Beagle then look at how sustainable these products really are. To do that, they give each product a score against their 5 sustainability pillars. These pillars are: Minimising Emissions, Reducing Waste, Supporting Workers, Protecting Animals, and Avoiding Chemicals. All of their products contribute to one or more of these pillars, with priority given to those products with low carbon emissions. Where relevant they also work with certifying bodies to test the claims that brands make.

As well as being sustainable, Beagle wants to make sure that the products they suggest are great to use. So they also look for reviews from customers who have bought the product and tried it out.

Products that pass these tests are added to their database alongside their sustainability score. When you’re browsing online, The Beagle Button quickly digs into this database to find the products that best match what you are looking at, as well as your sustainability preferences – before popping up at the side with their sustainable suggestions.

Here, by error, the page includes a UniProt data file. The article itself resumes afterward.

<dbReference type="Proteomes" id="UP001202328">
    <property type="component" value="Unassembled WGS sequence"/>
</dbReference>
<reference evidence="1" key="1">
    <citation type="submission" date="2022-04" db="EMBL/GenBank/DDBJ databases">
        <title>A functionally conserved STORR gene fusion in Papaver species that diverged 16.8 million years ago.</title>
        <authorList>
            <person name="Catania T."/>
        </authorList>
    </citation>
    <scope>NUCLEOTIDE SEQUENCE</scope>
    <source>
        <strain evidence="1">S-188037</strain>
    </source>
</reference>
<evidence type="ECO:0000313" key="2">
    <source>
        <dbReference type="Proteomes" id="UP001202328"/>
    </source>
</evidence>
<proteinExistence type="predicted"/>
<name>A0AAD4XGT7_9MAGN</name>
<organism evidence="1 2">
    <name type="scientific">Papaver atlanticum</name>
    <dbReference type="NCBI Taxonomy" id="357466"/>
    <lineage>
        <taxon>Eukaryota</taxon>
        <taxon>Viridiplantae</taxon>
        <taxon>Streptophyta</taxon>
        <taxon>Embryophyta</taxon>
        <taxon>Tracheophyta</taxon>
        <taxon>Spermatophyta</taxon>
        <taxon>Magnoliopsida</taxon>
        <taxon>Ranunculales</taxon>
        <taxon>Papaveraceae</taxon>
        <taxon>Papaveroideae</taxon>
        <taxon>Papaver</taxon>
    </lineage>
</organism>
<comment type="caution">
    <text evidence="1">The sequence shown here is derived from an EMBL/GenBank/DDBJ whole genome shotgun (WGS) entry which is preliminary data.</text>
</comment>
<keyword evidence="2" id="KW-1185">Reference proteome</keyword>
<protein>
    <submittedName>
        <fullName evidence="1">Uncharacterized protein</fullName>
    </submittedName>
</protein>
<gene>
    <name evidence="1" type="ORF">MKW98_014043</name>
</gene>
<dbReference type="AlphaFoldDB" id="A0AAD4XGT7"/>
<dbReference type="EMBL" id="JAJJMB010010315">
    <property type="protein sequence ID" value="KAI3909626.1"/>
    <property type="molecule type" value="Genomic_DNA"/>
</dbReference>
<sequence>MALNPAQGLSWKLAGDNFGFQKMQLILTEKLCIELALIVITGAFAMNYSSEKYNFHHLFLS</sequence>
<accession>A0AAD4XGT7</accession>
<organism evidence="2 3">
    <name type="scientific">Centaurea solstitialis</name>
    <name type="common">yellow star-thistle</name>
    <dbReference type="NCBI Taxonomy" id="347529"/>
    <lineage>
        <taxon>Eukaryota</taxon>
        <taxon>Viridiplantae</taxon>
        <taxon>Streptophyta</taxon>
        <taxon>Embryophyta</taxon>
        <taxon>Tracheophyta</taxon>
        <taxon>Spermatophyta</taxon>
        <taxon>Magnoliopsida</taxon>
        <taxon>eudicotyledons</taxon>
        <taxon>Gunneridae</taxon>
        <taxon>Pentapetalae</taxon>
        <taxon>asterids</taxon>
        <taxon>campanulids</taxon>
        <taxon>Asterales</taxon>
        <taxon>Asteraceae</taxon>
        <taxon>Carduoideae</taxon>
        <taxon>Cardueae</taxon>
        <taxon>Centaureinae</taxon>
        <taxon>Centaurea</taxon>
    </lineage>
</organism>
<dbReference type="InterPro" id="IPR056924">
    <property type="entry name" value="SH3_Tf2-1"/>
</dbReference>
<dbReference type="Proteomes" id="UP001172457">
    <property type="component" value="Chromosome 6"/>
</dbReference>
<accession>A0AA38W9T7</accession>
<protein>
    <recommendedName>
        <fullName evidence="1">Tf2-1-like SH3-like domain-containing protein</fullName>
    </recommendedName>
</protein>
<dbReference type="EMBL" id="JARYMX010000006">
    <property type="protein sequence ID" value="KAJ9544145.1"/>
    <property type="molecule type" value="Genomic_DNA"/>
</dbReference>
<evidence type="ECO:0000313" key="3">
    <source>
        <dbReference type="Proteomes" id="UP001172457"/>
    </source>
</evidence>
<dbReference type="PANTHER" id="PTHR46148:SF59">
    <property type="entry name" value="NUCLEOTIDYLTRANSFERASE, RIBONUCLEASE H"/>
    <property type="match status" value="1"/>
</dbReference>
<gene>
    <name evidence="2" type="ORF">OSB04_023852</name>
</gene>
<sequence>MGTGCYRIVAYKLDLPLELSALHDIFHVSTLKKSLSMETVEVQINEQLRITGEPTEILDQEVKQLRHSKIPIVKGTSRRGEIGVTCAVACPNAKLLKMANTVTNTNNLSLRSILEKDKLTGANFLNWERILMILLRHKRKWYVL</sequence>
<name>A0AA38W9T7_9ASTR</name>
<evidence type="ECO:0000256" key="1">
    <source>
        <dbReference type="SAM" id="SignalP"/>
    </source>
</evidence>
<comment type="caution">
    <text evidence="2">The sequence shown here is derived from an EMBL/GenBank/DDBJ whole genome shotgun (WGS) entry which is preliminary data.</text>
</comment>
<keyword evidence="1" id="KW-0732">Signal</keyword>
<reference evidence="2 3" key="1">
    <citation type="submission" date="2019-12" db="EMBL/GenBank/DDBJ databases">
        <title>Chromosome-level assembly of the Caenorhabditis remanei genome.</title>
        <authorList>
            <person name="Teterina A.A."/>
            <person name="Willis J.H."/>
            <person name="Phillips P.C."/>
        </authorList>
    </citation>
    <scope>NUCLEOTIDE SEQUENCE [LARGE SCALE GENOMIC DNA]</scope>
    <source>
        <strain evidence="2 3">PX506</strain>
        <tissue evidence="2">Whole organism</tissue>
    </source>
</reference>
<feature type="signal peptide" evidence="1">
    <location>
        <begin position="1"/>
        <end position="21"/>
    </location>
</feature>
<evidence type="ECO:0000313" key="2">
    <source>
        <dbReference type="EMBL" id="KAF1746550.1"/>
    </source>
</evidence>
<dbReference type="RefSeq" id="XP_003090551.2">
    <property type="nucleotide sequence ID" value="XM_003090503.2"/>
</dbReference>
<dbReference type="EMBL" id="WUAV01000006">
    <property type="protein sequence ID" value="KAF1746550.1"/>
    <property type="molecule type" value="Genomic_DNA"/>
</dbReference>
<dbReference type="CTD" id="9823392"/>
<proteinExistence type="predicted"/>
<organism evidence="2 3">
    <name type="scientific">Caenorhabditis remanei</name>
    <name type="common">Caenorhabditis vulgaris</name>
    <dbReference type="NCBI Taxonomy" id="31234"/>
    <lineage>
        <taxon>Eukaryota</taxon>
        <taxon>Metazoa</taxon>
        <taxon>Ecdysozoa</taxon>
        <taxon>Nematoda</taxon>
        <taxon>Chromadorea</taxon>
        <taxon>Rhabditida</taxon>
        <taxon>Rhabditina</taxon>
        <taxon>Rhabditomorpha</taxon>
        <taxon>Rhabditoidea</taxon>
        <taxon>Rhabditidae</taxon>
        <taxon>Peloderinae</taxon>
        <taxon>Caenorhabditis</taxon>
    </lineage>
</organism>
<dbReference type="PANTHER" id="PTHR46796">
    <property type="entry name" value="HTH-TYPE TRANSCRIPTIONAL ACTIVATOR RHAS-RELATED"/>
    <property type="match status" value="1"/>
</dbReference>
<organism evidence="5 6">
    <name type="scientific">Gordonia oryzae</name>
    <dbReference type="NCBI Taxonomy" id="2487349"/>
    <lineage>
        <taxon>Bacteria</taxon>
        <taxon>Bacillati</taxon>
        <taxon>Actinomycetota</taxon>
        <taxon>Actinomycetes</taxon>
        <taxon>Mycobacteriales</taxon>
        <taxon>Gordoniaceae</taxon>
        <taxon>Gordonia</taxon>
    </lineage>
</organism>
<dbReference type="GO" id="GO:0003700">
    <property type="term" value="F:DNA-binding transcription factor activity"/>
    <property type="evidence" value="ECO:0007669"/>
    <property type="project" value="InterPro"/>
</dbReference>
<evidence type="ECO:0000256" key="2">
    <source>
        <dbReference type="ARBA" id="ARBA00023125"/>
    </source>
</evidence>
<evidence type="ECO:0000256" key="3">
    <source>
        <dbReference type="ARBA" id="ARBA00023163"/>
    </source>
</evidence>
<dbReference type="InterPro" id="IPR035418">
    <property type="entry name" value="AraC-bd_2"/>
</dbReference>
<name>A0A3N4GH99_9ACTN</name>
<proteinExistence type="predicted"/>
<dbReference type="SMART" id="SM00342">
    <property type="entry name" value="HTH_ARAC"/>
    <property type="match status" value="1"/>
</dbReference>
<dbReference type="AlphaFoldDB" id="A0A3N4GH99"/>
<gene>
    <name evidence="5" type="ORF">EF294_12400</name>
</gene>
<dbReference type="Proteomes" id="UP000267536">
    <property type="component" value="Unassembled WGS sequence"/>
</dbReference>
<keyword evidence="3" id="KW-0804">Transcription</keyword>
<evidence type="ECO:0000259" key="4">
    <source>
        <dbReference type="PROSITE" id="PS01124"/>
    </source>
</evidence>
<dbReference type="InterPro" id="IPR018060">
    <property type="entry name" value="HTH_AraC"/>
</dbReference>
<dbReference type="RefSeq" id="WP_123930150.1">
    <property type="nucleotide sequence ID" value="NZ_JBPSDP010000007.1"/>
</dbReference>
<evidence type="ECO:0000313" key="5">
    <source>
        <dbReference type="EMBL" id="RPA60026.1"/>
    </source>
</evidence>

Reassuringly, their database isn’t static. Beagle is constantly re-assessing all of the products listed in their database. The team are also always searching for new products to make sure they only suggest the best alternatives they can find.

How Can It Be Free to Users – What’s The Catch?

With The Beagle Button, there’s no catch to using this free service. Rather than charging users to use the browser extension, or selling customer data, instead, Beagle takes a small commission from the sustainable retailer when you buy a suggested product. This allows them to generate income sustainably and ethically, whilst maintaining a free service for users.

This commission payment doesn’t influence the products you are shown. Beagle doesn’t accept payment from retailers who want to be listed or to be prioritised in listings. This is because their research process to find the best, most sustainable products in each category are completely independent. This means you only get results that you can trust.

Give It A Go Today

Want to make sustainable shopping easy? Download the free The Beagle Button extension today, and see how your buying power can be used for good.

Person smiling at laptop with a blue text box that says Beagle Button - an easy way to shop sustainably online | AD.